March 15, 2001
IN THE INTEREST OF D.P., A MINOR
(THE PEOPLE OF THE STATE OF ILLINOIS, PETITIONER-APPELLEE
DEANTHONY B., RESPONDENT-APPELLANT).
Appeal from the Circuit Court of the 12th Judicial Circuit Will County, Illinois No. 99--JA--45 Honorable Barbara J. Badger Judge, Presiding
The opinion of the court was delivered by: Justice Holdridge
The respondent, Deanthony B., was found to be an unfit parent, for among other reasons, his repeated incarceration which prevented him from performing his parental responsibilities. After a best interest hearing, his parental rights to the minor, D.P., were terminated. On appeal, the respondent urges this court to declare section 1(D)(s) of the Adoption Act (Adoption Act) (750 ILCS 50/1(D)(s) (West 1998)) unconstitutional and reverse the trial court's decision. We affirm.
D.P. was born on October 2, 1996. The State filed a petition on June 3, 1999, alleging neglect by D.P.'s mother. The respondent was served with the petition. A hearing was held on August 11, 1999. The respondent was present. At the conclusion of the neglect hearing, the trial court found that D.P. was abandoned and that her environment was injurious to her welfare and adjudicated her neglected.
On September 29, the State filed a motion to terminate parental rights claiming that D.P.'s mother and the respondent failed to maintain a reasonable degree of interest, concern, and responsibility for D.P., or to make reasonable efforts to correct the conditions for the removal of D.P., or to make reasonable progress toward her return within nine months of adjudication. Four months later, the State amended the motion to include an allegation that the respondent's parental rights should be terminated due to his repeated incarceration. The respondent was served with notice of both motions and was present at the fitness hearing.
At the hearing, the State presented certified copies of the respondent's convictions. The convictions showed that the respondent had served two terms of imprisonment since D.P.'s birth. The respondent admitted that he pled guilty to possession of a firearm in November 1996, and sentenced to 30 months' probation. In March 1997, he pled guilty to possession of a stolen motor vehicle and sentenced to a term of three years' imprisonment. He was released in February of 1998. At the time of the hearing, the respondent was serving a 12-year sentence in the Department of Corrections for armed robbery. His projected parole date was November 28, 2010. The respondent testified that if he received credit for good behavior, he might be eligible for early parole in 2004.
The respondent further testified that he did not know he was D.P.'s father until August of 1999. After the respondent realized he was D.P.'s father, he wrote to her four or five times, and spoke with her on the telephone. On one occasion, D.P.'s foster mother took D.P. to visit the respondent in prison. The respondent also wrote to D.P.'s caseworker inquiring about D.P.'s well-being. As of the hearing, the respondent had not sent D.P. child support. He admitted that his effort to financially support D.P. was limited because of his incarceration.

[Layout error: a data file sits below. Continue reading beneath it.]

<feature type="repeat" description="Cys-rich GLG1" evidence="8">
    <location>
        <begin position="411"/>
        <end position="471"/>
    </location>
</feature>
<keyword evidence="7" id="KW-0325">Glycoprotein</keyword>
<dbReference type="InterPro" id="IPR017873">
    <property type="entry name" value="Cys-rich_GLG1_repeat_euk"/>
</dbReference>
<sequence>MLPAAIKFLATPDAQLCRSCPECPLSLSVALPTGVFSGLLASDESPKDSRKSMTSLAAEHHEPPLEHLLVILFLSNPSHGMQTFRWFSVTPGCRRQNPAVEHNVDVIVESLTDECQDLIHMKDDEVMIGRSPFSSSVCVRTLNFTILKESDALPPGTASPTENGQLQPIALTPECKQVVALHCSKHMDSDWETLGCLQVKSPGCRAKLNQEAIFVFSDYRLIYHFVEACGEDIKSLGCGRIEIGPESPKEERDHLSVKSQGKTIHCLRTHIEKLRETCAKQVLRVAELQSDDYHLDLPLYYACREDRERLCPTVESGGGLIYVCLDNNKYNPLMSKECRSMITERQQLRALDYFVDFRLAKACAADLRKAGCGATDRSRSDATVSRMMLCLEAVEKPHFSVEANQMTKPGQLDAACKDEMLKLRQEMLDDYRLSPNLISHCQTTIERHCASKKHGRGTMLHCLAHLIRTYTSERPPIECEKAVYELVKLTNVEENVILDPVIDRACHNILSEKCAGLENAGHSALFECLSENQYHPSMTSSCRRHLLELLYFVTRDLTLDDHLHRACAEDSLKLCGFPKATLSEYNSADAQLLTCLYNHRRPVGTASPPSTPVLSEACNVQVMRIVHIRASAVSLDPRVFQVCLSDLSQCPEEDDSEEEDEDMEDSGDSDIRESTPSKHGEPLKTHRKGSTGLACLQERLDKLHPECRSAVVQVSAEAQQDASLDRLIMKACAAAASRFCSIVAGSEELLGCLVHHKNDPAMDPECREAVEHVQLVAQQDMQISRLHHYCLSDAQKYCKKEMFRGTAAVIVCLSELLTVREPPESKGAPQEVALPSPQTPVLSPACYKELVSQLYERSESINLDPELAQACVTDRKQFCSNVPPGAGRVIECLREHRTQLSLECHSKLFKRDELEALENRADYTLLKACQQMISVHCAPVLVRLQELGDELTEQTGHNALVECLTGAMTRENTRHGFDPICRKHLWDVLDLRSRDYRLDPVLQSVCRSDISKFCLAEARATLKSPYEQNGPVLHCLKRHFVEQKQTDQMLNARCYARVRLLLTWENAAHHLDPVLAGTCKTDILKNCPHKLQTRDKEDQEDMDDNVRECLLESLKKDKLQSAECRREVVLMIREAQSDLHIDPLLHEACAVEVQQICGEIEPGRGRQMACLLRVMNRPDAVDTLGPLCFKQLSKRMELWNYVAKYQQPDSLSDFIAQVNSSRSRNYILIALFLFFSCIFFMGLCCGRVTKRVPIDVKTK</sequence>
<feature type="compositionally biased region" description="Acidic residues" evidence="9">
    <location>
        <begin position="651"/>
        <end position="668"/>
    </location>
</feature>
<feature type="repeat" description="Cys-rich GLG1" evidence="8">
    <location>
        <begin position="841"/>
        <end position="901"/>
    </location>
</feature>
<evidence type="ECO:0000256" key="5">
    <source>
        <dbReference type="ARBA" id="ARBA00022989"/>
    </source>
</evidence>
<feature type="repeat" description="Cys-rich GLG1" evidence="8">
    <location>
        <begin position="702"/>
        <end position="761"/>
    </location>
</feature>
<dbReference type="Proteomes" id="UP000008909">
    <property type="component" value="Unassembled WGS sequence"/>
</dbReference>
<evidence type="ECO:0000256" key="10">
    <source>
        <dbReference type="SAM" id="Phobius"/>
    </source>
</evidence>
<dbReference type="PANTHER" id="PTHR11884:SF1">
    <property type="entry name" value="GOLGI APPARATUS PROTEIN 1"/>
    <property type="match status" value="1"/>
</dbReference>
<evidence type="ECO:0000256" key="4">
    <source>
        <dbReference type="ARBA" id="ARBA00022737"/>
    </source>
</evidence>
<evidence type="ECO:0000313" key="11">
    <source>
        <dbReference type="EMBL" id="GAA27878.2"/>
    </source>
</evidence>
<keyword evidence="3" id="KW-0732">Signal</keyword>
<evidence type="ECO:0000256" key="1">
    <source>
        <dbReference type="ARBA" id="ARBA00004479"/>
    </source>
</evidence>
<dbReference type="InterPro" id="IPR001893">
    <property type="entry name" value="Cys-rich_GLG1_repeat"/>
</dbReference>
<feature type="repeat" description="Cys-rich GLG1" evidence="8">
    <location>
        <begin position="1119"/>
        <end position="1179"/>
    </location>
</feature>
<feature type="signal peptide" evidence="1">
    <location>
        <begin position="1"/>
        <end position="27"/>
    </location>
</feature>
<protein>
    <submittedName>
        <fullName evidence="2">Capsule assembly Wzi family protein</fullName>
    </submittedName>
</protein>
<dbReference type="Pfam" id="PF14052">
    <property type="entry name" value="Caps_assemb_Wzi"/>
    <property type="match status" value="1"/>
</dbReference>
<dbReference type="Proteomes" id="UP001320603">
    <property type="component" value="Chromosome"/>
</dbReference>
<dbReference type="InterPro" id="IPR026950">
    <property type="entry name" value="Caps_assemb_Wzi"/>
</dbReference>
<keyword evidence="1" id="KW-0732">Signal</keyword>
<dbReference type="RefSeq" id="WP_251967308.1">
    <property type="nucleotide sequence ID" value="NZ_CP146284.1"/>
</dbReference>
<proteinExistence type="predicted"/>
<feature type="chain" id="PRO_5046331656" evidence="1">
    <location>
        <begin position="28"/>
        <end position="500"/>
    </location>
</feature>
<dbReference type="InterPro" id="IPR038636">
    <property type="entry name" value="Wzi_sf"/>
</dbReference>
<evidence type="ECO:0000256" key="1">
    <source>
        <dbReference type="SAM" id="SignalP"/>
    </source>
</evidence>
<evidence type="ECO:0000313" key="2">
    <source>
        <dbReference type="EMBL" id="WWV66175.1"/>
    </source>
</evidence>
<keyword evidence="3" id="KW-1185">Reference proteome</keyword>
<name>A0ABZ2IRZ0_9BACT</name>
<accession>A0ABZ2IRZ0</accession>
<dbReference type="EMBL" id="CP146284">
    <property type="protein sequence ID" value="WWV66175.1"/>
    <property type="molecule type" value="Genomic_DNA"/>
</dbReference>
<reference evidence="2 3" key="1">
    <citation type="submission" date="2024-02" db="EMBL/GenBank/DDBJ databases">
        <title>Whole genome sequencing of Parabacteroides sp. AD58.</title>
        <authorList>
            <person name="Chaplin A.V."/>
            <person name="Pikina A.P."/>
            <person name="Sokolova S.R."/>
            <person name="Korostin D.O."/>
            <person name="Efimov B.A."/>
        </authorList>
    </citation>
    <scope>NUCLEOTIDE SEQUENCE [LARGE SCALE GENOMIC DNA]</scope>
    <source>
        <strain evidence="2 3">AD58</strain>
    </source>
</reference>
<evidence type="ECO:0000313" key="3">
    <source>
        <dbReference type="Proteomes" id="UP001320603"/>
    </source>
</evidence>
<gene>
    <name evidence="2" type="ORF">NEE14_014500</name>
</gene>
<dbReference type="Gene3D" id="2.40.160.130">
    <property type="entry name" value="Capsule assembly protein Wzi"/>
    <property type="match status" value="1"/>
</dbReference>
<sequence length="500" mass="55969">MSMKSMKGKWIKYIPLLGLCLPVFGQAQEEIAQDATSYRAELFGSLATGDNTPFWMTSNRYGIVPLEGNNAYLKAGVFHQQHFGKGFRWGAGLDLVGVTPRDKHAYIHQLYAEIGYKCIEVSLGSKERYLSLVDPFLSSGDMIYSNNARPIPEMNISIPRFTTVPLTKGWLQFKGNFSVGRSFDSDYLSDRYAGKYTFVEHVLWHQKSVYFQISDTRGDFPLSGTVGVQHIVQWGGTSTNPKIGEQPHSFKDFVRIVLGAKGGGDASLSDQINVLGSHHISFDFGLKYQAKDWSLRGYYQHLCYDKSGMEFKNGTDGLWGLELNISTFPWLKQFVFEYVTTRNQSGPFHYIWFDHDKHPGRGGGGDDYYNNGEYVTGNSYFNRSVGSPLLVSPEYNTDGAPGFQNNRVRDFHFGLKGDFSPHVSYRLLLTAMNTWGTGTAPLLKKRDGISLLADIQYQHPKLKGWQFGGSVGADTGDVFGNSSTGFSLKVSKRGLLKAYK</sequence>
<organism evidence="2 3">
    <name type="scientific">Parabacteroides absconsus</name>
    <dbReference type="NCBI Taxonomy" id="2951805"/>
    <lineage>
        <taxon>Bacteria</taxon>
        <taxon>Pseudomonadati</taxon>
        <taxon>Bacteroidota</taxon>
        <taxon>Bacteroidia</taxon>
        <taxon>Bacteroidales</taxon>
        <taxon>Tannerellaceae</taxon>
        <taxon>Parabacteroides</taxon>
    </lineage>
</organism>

The trial court found that the respondent failed to make reasonable efforts to correct the conditions which were the basis for the removal of the child, or to make reasonable progress towards the return of the child within nine months after the adjudication of neglect (750 ILCS 50/1(D)(m) (West 1998)). It also concluded that the respondent was unfit because he was incarcerated at the time the motion to terminate was filed and had been repeatedly incarcerated as a result of criminal convictions (750 ILCS 50/1(D)(s) (West 1998)). A best interest hearing was held, and the respondent's parental rights were terminated. The respondent appeals.
Among other factors, the defendant was found to be unfit pursuant to section 1(D)(s) of the Adoption Act because he had been continually incarcerated. On appeal, the respondent does not argue that the evidence failed to establish that he had been repeatedly incarcerated or that such incarceration prevented him from completing his parental responsibilities. Rather, he maintains that section 1(D)(s) is unconstitutional.
Section 1(D)(s) of the Adoption Act provides that the State may prove a parent unfit if:
"the parent is incarcerated at the time the petition or motion for termination of parental rights is filed, the parent has been repeatedly incarcerated as a result of criminal convictions, and the parent's repeated incarceration has prevented the parent from discharging his or her parental responsibilities for the child." 750 ILCS 50/1(D)(s) (West 1998).
Generally, statutes are presumed to be constitutional, and any doubts are resolved in favor of the legislation's validity. In re A.S.B., 293 Ill. App. 3d 836, 688 N.E.2d 1215 (1997). A statute is unconstitutional if it violates a person's substantive and procedural rights to due process. Kelley v. Johnson, 425 U.S. 238, 96 S. Ct. 1440, 47 L. Ed. 2d 708 (1976). To determine if a law violates substantive due process, we must first consider whether the statute impedes upon a fundamental right or discriminates against a suspect class. A.S.B., 293 Ill. App. 3d 836, 688 N.E.2d 1215. If the statute does not affect a fundamental right, we apply the rational basis test to determine its constitutionality. People ex rel. Lumpkin v. Cassidy, 184 Ill. 2d 117, 703 N.E.2d 1 (1998). To withstand such a test, the statute "need only be rationally related to a legitimate state goal." Committee for Educational Rights v. Edgar, 174 Ill. 2d 1, 37, 672 N.E.2d 1178, 1195 (1996). If any set of facts can reasonably be conceived to justify the relationship, the law must be upheld. A.S.B., 293 Ill. App. 3d 836, 688 N.E.2d 1215.